Chilling Out

coolbot1
coolbot1

My son Sean has provided a lot of help and advice in getting our farm going.  One of the things he continually recommended to us was to build a "coolbot".  It's a low-cost, efficient, cold storage unit, he told us.  It's one thing to grow a lot of nice veggies, but if you don't store them well, after they are harvested, there is a lot of waste.  We could tell right away that the home refrigerator and ice chests weren't going to cut it.  The cold storage unit finally worked its way up to the top of the worklist, and last week we built it.  Actually, with harvest and sales coming on strong, it didn't just work its way up, it vaulted to the top.

Always encouraging us to arrange everything on the farm to minimize wasted effort, he said that we should locate it near where produce was loaded into vehicles (either our own to take to market, or customers', where they picked up).  Initially, we planned on building it right beside the garden, to minimize steps from the garden to the coolbot.  However, we changed our minds, and came up with what we think is a better idea, for a number of reasons.  We located it inside our garage, right at our produce sales and pickup area, which is under an attached portico roof right outside the door to the coolbot.  Building a room within an existing building minimized the cost because we didn't need to weatherproof the outside, and we already had a slab to build on.  We also didn't have to run a new power line to it.  Additionally, we already had a utility sink right outside under the portico, to clean our harvest and prep it for storing until pickup.  Finally, keeping it out of the sun and weather should not only help it last longer, it will reduce cooling requirements.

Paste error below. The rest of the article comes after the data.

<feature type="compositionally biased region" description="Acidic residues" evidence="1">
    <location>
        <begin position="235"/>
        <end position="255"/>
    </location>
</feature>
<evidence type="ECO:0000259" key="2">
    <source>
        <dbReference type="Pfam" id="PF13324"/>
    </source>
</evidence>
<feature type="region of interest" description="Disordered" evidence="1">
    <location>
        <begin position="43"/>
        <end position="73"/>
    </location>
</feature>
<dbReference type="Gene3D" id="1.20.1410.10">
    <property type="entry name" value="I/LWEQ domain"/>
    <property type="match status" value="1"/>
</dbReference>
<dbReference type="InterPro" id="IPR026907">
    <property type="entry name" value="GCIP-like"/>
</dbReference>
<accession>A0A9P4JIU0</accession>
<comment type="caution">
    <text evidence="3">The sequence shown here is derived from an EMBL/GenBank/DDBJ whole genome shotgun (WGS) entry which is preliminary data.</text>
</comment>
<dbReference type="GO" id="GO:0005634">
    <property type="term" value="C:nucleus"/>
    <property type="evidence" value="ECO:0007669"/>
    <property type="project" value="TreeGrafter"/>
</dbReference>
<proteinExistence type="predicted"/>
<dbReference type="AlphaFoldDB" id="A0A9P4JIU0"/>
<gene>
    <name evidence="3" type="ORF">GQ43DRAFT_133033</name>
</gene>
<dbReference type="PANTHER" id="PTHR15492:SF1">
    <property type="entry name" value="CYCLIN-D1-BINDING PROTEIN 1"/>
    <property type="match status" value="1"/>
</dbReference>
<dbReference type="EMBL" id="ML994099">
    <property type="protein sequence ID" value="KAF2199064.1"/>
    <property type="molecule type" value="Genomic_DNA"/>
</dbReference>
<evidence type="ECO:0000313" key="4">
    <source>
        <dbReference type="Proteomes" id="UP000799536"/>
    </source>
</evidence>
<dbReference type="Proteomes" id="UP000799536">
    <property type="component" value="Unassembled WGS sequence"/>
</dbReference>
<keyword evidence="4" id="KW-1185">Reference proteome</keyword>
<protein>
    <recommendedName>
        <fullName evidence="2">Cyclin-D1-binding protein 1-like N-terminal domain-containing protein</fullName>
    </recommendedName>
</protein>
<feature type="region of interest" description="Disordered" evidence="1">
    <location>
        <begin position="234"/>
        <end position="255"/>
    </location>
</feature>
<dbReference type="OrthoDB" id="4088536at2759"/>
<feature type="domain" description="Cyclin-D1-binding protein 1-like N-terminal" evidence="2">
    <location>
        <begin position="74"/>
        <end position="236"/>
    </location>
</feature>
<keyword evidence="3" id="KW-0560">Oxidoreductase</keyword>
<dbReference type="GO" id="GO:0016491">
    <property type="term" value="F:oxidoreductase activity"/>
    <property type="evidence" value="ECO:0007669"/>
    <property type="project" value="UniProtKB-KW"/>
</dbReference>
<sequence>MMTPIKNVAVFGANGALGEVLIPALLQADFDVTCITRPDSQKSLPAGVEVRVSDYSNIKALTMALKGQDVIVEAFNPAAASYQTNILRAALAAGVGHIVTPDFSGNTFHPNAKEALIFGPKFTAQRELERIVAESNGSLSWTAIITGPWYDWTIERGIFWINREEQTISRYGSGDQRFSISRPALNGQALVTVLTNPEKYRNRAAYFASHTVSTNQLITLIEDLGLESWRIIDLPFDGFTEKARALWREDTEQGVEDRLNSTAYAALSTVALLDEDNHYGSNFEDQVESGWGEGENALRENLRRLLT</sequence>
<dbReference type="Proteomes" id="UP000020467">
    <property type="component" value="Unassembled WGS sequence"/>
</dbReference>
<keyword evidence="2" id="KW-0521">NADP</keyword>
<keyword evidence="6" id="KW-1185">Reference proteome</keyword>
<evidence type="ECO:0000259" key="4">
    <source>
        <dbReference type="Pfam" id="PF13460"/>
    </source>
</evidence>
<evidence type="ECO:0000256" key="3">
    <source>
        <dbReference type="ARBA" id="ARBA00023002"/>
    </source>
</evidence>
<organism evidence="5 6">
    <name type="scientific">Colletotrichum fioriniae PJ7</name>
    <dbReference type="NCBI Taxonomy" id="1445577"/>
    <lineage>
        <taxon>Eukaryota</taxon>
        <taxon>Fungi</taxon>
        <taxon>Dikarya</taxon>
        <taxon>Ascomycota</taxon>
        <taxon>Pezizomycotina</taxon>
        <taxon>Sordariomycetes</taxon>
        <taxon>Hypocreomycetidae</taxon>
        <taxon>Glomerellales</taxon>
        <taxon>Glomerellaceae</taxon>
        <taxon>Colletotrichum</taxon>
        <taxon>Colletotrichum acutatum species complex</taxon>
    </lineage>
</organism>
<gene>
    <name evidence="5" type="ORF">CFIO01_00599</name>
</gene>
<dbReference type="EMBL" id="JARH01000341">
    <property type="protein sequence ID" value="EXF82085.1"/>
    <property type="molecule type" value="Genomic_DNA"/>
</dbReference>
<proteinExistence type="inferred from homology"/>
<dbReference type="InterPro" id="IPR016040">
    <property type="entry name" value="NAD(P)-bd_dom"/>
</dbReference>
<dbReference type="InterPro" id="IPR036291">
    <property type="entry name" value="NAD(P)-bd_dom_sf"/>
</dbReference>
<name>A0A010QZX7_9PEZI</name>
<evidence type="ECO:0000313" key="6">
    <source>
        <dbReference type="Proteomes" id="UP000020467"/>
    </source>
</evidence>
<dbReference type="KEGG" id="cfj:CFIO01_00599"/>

coolbot2
coolbot2

While doing research prior to the build, I found out that a "coolbot" was not actually a walk-in cooler.  It was merely the name of an ingenious electronic device developed and manufactured by a company called Store It Cold.  It is a brain that turns a window air conditioner into a refrigeration unit.  Full-blown walk-in refrigeration units are quite expensive, both to purchase and to operate.  Window air conditioners are a lot cheaper, both to purchase and to operate.  The problem is that window units are design limited to only cool down to 60-65 degrees F.  The Coolbot bypasses the internal limit of the window AC unit, and allows it cool all the way down to 35 degrees.  So all that's necessary is to build an inexpensive room, insulate it with at least 4" of styrofoam, and install the window AC unit and Coolbot.  And even though I personally enjoy electrical wiring, there was none necessary for the installation.  Hooking up the Coolbot was easier than cabling up a new computer.  The company sells the units for any purpose that requires cold, but not freezing temperatures.  Their website says "farmers, florists, meat processors, keg coolers and restaurants."  I don't think I'll tell all my hunter friends about it.  I'm not excited about hanging a deer in it.  Stocking it with a keg of beer doesn't sound like a bad idea though.

coolbot3
coolbot3

We are quite pleased with how it's working so far, especially since summer finally arrived this week.  The forecast is calling for continued hot temperatures and no rain all week.  The ground is finally starting to dry out.  Looks like we may even need to eventually irrigate, after all.  Time to start setting up the sprinklers.

Steve